Gloom, Despair and Agony on Rogers Pass - Undaunted Porridge - CycleBlaze

July 10, 2018

Gloom, Despair and Agony on Rogers Pass

Gloom, Despair and Agony on Me.                      -Hee Haw

The cow says, "Moooooowhy the hell are you riding uphill against 20 mph winds?"
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Today was one of the hardest days so far, probably tied with the ride to Hiawatha, Kansas on May 26. 

We left the excellent accommodations in  Simms at about 5:00 because we had a long mileage day and a lot of climbing to do. Oh, and winds were scheduled to reach 18+ by noon. Rogers Pass, 27 miles from Simms to the top, is the real entry to the mountains along this route, but the climbing started almost immediately. The inclines were steady, fairly steep and long, but not unmanageable, especially since the wind was not a factor yet.

Heart 7 Comment 1
Dee Fortesky is beautiful!
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1 year ago
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The ride was scenic, with decent shoulders and light traffic mitigating the constant rollers and inclines. However, the traffic that did pass was moving at approximately the speed of the Space Shuttle for some reason. This is a distinct change from the drivers in the previous states, and that theme continued throughout the day. 

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We stopped for a brief food and water break at the Middle Fork of the Dearborn River before the final steep 8 mile section of the climb, and then began the ascent. Gay said he'd wait for us at the top, so up we went. It was mostly decent grade, but the winds started picking up significantly, and were pushing us back at 18 mph, gusting to about 1000, give or take. Traffic also got very heavy; semis, work trucks, sedans, SUVs, double cab duallies; all driving ridiculously fast for the road configuration and condition. I understand it's tricky to navigate a large semi going up a steep pass, especially with no shoulder, and most of them attempted to pass safely. But the others in pickups and SUVs were driving cluelessly and like (jerks).   There is a difference between driving 85 on a flattish or rolling bit of road with long sight lines and driving 75 on a steep, twisty mountain road with no shoulder and tons of traffic. 

It was hot and wind gusts were blowing me off of the road surface (the 4 inches I had) into the "shoulder" which consisted of large rocks and loose sandy gravel. So when some Yahoo came blazing by, I had to bail into this gravel, which stopped me cold. So then, in the face of 20 mph winds and a 6% grade, I would have to start back up the hill.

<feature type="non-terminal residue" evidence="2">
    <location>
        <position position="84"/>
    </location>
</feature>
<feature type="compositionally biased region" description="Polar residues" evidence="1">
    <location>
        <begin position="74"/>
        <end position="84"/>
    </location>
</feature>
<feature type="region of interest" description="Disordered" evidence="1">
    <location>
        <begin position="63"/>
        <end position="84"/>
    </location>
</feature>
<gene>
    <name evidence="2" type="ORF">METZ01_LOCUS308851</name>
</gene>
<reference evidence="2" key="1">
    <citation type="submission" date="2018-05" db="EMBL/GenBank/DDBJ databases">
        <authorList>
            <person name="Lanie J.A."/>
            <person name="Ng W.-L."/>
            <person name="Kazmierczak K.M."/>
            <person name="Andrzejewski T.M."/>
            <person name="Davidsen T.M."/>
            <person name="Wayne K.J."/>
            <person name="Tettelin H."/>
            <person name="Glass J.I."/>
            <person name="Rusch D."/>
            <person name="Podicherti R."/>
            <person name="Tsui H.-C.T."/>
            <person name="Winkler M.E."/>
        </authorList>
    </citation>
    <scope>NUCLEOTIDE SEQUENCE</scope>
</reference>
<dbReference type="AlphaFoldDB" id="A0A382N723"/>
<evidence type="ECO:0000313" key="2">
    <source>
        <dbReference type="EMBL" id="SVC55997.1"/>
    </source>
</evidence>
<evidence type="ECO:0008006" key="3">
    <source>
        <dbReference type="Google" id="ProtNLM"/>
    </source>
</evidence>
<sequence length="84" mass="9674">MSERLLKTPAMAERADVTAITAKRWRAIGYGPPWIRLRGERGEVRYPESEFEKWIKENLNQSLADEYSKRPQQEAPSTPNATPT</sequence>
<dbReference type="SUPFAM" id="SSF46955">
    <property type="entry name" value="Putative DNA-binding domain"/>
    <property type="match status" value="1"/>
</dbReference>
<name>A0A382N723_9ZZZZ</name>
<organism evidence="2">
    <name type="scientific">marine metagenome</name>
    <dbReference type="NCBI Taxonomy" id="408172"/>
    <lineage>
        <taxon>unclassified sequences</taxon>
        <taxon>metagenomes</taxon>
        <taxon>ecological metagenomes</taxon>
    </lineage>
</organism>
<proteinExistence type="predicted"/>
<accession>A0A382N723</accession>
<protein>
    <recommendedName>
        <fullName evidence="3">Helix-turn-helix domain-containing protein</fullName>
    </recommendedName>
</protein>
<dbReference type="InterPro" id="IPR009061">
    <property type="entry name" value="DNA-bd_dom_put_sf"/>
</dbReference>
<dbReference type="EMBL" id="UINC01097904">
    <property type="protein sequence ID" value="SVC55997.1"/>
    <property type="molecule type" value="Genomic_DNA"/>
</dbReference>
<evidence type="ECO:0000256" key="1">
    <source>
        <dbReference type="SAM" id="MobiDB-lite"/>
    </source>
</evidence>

Jen had the same struggles.  She was ahead of me but stopped occasionally to breathe and hydrate. 

Gay reached the pass in about 1 hour 45 minutes, Jen arrived about 20 minutes later, and I arrived about 20 minutes after Jen, so my average speed was just over 3 mph. 

Jen got to the top and was so frutstrated that she told Gay, "I'm going to go over here to have a meltdown." At this point a Montana Game Warden, seeing Jen's meltdown asked Gay if she was ok. By then she composed herself (sometimes you just have to go ape shit for a minute-I can relate) and they talked to him while I was chugging up the hill. We gathered ourselves at the summit, and, oh yeah, we had reached the Continental Divide. 

The Continental Divide- No, we didn't ride in the truck. But we would have. And so would you.
Heart 7 Comment 3
Li LaGlad you made it safely uphill, in the wind, super heat, with crazy drivers nearby.
Be safe out there.
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1 year ago
Ron GrumbyTo Li LaThanks!
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1 year ago
Paula LentowichIt sounds miserable but inspite of that YOU DID IT - way to go!
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1 year ago

We had another 20 miles to get to Lincoln, but that would be easy because it's down hill. Haha, just kidding! It's down hill all right, but remember the wind? It was still blowing at our faces, and harder than before. 

One of the pleasures of riding a bike is flying down hill after a hard climb. One of the most frustrating things is knowing you're going to have to pedal the whole way just to keep moving.  

But pedal we did, and it was only slightly less difficult than the climb. The road was much better on the west side and although there were still a lot of insane driving, it was less terrifying with the better shoulder and rumble strips. But the wind was determined to have its way with us, so we grinded the distance to Lincoln in the sun going 6-10 mph at full pedal.  It was exhausting. We were both having a very hard time, but we finally hit Lincoln and saw Gay's bike parked in front of a diner, The Pit Stop. We leaned the bikes against a fence unlocked, secretly hoping someone would steal them, and joined Gay at the table. It was amazing when we got our Cherry Coke and lemonade and cheeseburgers.